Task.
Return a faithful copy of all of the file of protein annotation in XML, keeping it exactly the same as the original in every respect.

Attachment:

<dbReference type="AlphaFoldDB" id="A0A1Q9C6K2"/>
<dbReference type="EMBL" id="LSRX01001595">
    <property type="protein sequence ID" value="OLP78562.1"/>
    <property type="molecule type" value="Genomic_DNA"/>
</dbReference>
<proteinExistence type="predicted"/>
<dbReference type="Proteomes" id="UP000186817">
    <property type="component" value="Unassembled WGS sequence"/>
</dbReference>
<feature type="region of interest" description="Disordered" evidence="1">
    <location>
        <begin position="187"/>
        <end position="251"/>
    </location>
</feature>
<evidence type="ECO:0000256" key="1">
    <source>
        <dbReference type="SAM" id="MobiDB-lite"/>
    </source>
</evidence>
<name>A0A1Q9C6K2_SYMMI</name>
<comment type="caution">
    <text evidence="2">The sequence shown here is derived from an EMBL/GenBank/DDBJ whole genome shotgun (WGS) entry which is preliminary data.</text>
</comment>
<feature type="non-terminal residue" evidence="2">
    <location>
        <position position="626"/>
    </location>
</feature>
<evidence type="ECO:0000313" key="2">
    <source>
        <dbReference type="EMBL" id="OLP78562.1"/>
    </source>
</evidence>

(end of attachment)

<dbReference type="AlphaFoldDB" id="A0A1Q9C6K2"/>
<dbReference type="EMBL" id="LSRX01001595">
    <property type="protein sequence ID" value="OLP78562.1"/>
    <property type="molecule type" value="Genomic_DNA"/>
</dbReference>
<proteinExistence type="predicted"/>
<dbReference type="Proteomes" id="UP000186817">
    <property type="component" value="Unassembled WGS sequence"/>
</dbReference>
<feature type="region of interest" description="Disordered" evidence="1">
    <location>
        <begin position="187"/>
        <end position="251"/>
    </location>
</feature>
<evidence type="ECO:0000256" key="1">
    <source>
        <dbReference type="SAM" id="MobiDB-lite"/>
    </source>
</evidence>
<name>A0A1Q9C6K2_SYMMI</name>
<comment type="caution">
    <text evidence="2">The sequence shown here is derived from an EMBL/GenBank/DDBJ whole genome shotgun (WGS) entry which is preliminary data.</text>
</comment>
<feature type="non-terminal residue" evidence="2">
    <location>
        <position position="626"/>
    </location>
</feature>
<evidence type="ECO:0000313" key="2">
    <source>
        <dbReference type="EMBL" id="OLP78562.1"/>
    </source>
</evidence>